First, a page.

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Belle Révolte

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From the author of the Mask of Shadows duology comes a standalone fantasy where two young women must trade lives, work together to stay alive, and end a war caused by magic and greed.

Emilie des Marais is more at home holding scalpels than embroidery needles and is desperate to escape her noble roots to serve her country as a physician. But society dictates a noble lady cannot perform such gruesome work.

Annette Boucher, overlooked and overworked by her family, wants more from life than her humble beginnings and is desperate to be trained in magic. So when a strange noble girl offers Annette the chance of a lifetime, she accepts.

Emilie and Annette swap lives—Annette attends finishing school as a noble lady to be trained in the ways of divination, while Emilie enrolls to be a physician's assistant, using her natural magical talent to save lives.

But when their nation instigates a terrible war, Emilie and Annette come together to help the rebellion unearth the truth before it's too late.

384 pages, Kindle Edition

First published February 4, 2020

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About the author

Linsey Miller

9 books810 followers
Once upon a time, Linsey Miller studied biology in Arkansas. These days, she holds an MFA in fiction and can be found writing about science and magic anywhere there is coffee. She is the author of the Mask of Shadows duology, Belle Révolte, The Game, What We Devour, and the upcoming Disney Princes books for Eric and Phillip. Visit her at linseymiller.com.

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Displaying 1 - 30 of 430 reviews
Profile Image for Linsey Miller.
Author 9 books810 followers
November 17, 2019
Hey friends,

This isn't a review. I just wanted to drop some thoughts and the content warnings here to make them more visible. If you have any questions about anything or would like to know specifics, feel free to ask.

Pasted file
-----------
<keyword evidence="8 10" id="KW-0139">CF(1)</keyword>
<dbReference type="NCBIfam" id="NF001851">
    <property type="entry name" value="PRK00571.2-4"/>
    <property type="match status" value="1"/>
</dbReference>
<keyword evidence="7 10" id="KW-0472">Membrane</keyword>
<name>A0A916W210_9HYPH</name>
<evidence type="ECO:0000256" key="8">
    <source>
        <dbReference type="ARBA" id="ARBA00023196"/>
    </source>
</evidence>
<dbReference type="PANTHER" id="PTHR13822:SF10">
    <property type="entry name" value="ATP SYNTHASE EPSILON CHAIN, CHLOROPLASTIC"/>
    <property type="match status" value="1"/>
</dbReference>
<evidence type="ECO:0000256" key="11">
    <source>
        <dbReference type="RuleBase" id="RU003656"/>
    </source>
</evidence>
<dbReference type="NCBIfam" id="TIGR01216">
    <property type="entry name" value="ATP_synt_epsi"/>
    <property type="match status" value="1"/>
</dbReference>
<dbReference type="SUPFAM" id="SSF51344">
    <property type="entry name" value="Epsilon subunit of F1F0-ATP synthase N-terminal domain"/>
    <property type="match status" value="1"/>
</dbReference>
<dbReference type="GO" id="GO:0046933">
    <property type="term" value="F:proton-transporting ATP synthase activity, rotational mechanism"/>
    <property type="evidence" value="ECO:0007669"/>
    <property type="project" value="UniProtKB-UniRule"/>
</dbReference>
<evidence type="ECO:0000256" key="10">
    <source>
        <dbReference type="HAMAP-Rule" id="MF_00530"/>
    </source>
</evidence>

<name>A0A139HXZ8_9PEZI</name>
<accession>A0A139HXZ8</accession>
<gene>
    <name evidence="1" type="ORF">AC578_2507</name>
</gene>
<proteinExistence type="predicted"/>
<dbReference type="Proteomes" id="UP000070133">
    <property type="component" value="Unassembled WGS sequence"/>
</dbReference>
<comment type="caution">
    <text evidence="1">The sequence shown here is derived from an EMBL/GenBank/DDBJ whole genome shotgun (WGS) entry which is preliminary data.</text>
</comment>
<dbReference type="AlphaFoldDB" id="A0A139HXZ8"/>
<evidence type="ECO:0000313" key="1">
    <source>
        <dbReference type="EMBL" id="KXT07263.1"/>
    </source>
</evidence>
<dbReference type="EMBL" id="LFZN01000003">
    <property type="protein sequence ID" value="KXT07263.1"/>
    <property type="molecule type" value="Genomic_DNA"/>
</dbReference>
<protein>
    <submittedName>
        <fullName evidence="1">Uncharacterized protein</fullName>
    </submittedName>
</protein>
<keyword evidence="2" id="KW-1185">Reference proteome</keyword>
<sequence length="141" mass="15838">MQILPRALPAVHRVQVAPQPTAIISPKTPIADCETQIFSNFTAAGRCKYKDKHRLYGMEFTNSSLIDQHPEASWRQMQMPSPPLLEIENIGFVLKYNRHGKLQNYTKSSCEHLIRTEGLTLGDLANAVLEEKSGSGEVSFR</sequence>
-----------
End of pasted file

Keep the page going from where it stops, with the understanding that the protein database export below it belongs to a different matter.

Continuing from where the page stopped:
Thank you for reading and have a great end of 2019!



This book isn’t as dark as Mask of Shadows but there is an undercurrent of alienation that follows Emilie and Annette throughout it. The society in which they live operates within a binary gender system and the current government is pushing heteronormativity to maintain social power and hierarchies. It also deals in the concept of a socially gendered magic system.

Annette, who is a white cis girl on the ace spectrum and biromantic, thinks about this alienation and how society implies that she is broken at times and briefly discusses these thoughts with a lesbian character. Her thoughts and experiences are not universal and are not meant to be universal, but I hope she resonates with those who need her. Also, Annette knows she’s ace and is awesome. Every now and then you just get those thoughts, you know?

There are several trans and non-binary characters, some of whom have they/them pronouns. There is no misgendering or deadnaming within the text.

Additionally, no one disguises themself as another gender (i.e.: Emilie does not disguise herself as a boy to study medicine, which I fear might be expected since it’s a common trope in similar stories). That trope is mentioned in the text and shot down.

The book does feature sibling deaths (on and off the page), executions (beheading), references to child neglect and abuse, and discussions of drowning.